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A Tale of William Shakespeare and the Cleverness of Crowds

November 22, 2011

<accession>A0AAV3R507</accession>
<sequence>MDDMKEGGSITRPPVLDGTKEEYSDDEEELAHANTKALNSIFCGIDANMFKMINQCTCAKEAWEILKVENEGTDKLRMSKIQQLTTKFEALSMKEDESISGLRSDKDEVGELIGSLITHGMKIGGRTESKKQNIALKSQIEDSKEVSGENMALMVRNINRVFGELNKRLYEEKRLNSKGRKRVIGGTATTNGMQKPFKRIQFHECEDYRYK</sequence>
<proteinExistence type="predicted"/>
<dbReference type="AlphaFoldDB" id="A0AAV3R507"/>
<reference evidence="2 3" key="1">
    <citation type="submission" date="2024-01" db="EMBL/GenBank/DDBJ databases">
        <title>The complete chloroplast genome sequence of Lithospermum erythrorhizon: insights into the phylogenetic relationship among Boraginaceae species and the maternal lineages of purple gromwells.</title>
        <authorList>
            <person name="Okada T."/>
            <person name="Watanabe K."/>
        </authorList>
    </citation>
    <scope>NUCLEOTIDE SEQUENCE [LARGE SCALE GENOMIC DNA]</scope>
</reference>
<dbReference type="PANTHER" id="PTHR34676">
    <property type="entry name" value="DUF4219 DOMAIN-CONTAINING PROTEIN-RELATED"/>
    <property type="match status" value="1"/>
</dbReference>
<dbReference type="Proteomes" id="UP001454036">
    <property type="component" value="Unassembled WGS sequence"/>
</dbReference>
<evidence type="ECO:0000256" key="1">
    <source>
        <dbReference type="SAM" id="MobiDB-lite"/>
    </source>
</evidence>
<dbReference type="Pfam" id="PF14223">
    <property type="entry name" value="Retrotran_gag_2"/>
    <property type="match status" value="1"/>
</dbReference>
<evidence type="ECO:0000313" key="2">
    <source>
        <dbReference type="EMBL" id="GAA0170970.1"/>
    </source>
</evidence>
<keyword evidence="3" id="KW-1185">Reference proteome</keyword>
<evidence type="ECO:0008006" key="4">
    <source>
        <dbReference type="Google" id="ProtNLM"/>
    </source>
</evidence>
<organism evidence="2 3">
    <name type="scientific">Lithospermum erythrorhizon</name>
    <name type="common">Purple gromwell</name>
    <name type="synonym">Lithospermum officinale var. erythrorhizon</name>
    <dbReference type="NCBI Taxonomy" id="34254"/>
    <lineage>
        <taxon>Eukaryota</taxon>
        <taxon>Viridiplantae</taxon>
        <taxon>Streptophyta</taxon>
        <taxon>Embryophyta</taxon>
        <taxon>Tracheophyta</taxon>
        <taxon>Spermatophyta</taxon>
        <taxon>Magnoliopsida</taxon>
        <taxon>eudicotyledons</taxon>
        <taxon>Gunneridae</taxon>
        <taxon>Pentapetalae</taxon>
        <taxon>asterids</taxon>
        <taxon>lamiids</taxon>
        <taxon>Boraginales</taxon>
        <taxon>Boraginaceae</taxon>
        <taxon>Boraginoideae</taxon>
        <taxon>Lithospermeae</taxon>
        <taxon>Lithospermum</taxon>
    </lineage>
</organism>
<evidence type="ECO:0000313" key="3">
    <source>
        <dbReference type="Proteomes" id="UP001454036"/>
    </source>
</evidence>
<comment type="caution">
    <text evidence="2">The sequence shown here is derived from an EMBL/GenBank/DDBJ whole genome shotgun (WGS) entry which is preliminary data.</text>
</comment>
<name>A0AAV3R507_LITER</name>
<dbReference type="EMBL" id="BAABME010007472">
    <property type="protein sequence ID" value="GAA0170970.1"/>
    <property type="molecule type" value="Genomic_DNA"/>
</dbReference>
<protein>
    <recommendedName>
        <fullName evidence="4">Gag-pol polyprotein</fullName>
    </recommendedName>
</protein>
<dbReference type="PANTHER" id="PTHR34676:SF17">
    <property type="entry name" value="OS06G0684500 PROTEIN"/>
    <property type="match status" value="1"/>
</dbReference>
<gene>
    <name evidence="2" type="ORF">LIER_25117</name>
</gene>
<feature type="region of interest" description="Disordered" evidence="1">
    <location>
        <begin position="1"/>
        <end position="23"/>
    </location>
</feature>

James Boswell, the acclaimed diarist and biographer of Dr. Samuel Johnson, reportedly dropped to his knees and kissed the play. Henry James Pye, the Poet Laureate, wrote a prologue for it, as did the noted poet James Bland Burgess. It was championed by the critic and classical scholar, Joseph Warton, and Irish playwright Richard Brinsley Sheridan purchased the rights to its first production at London’s Drury Lane Theatre, for the princely sum of 300 pounds. The play was called ‘Vortigern and Rowena’, and was proclaimed as a lost work of William Shakespeare. With sceptics in the minority, chief among them being Shakespearean scholar, Edmond Malone, the play opened to a packed, enthusiastic audience on April 2, 1796. The part of Vortigern himself was played by no less a light than the fine Shakespearean actor, John Philip Kemble, brother of the legendary Sarah Siddons. He was also the manager of the Drury Lane Theatre. The widespread excitement and anticipation among the audience soon turned, however, to bemusement and then literal disbelief, so that by the time Kemble was drawn to hint at his own opinion, repeating with emphasis Vortigern’s line “and when this solemn mockery is o’er”, the catcalls of the audience told its own story. The play ends with the entrance of the Fool, who admits that the play is not very tragic, as “none save bad do fall, which draws no tear.” In fact, there were tears, but these were tears of laughter from those members of the audience charitable enough not to boo it off the stage. The real author, William Henry Ireland, soon admitted to the hoax and promptly left for France. So here we have a ‘lost play’ by Shakespeare examined by notables of the day, most of whom were convinced of its authenticity, or at least willing to put their name to that belief. One performance before a crowd of ordinary theatregoers, however, was enough to kill off that notion and indeed kill off the play. Indeed, it was not to see the stage again for over 200 years, when it experienced a so-called ‘comedic revival’ on November 19, 2008, by the Pembroke Players at the Pembroke College New Cellars in Cambridge. So what we can learn here about the ‘wisdom of crowds’? Was it perhaps the case that Shakespeare is to be played, not read, and the 18th century experts who examined it simply took it on trust that it would appear better when played than read? Could it be that they were not so expert as they were given credit for? Could it be that the real experts were the performers who had played much of the canon of the authentic William Shakespeare, and that their sceptical performances tipped the wink to the theatre-going crowd? Or could it be that the crowd simply is as wise as many give it credit for, especially when it has paid hard-earned money to get through the doors. More than 200 years on, we can’t be sure what the ‘Vortigern’ fiasco tells us. But of one thing we can be sure. One crowd was enough. ‘Vortigern and Rowena’ didn’t open for a second day.

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